Match Group beat Wall Street estimates for fourth-quarter revenue and profit on Wednesday as its popular dating app, Tinder, attracted more subscribers, sending its shares up as much as 12 per cent in extended trading.
Match has been investing heavily in Tinder and its other dating services as it looks to grab a bigger slice of the online dating market, which is estimated to touch $12 billion in 2020 by Nomura analysts.
Tinder — which has made “swipe left” and “swipe right” a point of pop culture conversations – added 233,000 average subscribers in the quarter, bringing its total average subscriber count to 4.3 million, or 1.2 million more than a year earlier.
Overall subscribers at Match rose to 8.2 million.
Match said it earned 58 cents per user on average, 3 cents more than last year as more users shifted to its premium services such as Tinder Gold.
Tinder Gold and Tinder Plus offer features such as unlimited likes, the ability to take back an accidental swipe and better profile visibility for a fee.
The company, however, forecast first-quarter revenue of $455 million to $465 million, below analysts’ estimates of $469.7 million, according to IBES data from Refinitiv. The company said a strong dollar weighed on its forecast.
Match said it also expects first-quarter adjusted earnings before interest, tax, depreciation, and amortisation of $150 million to $155 million. Analysts were expecting $155.28 million.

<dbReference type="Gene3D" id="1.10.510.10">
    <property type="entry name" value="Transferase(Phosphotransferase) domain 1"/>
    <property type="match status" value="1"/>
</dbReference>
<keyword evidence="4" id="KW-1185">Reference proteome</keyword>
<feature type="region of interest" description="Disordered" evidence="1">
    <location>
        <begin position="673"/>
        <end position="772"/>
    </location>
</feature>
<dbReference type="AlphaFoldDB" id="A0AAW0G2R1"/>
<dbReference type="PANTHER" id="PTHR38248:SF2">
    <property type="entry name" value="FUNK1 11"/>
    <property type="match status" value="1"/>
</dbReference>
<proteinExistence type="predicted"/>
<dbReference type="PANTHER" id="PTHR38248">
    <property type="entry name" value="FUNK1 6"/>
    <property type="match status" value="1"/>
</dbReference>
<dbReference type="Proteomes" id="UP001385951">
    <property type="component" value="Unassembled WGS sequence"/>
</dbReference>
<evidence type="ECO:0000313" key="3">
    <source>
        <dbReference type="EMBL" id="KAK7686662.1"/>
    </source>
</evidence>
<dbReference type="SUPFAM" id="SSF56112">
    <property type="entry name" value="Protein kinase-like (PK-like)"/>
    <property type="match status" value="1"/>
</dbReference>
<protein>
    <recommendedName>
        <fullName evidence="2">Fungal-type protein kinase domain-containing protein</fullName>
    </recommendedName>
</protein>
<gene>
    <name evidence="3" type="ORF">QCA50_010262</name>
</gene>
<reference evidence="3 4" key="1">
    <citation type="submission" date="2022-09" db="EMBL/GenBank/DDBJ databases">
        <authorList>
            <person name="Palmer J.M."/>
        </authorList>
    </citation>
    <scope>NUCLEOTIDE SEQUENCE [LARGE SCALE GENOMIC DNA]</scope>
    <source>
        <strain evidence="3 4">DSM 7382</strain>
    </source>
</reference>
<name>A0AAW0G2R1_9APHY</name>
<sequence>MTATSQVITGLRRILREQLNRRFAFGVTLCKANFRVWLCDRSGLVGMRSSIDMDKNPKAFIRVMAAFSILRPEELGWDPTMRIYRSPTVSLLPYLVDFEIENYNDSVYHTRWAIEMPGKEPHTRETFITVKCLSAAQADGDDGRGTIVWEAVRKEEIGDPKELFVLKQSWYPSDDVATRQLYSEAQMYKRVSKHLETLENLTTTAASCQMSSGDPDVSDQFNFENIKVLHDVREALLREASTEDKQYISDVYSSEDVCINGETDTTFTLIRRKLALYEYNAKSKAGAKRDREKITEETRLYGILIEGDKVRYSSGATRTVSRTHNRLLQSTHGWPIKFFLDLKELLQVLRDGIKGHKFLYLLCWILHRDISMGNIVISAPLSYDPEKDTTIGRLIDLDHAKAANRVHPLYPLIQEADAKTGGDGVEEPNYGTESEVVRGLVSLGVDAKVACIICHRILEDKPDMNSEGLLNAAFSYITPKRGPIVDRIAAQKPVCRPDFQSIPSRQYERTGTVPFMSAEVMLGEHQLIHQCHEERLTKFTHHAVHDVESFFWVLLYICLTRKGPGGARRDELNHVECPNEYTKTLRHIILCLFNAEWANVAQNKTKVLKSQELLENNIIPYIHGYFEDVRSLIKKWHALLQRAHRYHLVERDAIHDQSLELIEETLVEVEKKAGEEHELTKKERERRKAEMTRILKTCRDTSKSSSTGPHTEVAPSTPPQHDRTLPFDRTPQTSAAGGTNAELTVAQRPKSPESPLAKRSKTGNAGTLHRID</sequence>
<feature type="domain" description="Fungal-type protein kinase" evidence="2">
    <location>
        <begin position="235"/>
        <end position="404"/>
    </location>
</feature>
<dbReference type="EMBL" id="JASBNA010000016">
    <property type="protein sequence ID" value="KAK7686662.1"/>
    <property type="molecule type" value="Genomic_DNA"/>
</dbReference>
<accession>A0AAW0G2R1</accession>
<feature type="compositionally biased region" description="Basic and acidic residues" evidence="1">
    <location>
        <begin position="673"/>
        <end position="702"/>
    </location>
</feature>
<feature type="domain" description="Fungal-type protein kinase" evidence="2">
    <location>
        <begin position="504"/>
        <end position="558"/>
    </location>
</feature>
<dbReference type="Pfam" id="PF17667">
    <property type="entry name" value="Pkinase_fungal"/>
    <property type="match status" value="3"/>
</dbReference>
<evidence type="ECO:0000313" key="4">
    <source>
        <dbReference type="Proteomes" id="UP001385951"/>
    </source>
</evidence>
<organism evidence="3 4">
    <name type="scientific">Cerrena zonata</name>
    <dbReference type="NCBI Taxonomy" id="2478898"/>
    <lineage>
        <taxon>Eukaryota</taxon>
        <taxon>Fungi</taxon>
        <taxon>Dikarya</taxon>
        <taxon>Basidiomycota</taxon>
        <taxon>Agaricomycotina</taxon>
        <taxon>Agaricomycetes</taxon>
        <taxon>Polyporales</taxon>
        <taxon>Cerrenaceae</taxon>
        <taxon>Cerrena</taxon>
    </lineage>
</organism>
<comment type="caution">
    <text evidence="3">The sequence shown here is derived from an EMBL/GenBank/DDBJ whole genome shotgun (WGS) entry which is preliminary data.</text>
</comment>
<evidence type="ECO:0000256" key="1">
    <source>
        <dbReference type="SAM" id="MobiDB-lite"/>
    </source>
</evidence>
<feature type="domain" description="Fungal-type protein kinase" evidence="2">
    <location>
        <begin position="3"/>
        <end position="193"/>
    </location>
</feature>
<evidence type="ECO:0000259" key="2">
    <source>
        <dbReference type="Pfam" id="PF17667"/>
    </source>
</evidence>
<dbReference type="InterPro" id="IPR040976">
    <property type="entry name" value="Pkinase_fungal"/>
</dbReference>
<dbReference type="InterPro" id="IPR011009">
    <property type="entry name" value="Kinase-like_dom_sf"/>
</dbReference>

Operating expenses rose about 22 per cent in the fourth quarter as Match boosted marketing spend on its money-spinner Tinder in emerging markets, including India and Latin America while ramping up other services such as PlentyOfFish and Hinge.
The company faces stiff competition from a host of rivals including Bumble, which recently launched its app in India, a market with huge potential for dating-related services.
Total revenue rose 20.7 per cent to $457.34 million, beating estimates of about $448.5 million.
Net earnings attributable to Match Group shareholders was $115.5 million, or 39 cents per share, for the three months ended December 31, compared with a loss of $9 million, or 3 cents per share, a year earlier.
Excluding items, Match earned 43 cents per share, beating estimates of 38 cents, according to IBES data from Refinitiv.
The company’s shares were up 10.3 per cent at $58.54. They have risen nearly 73 per cent in the last 12 months.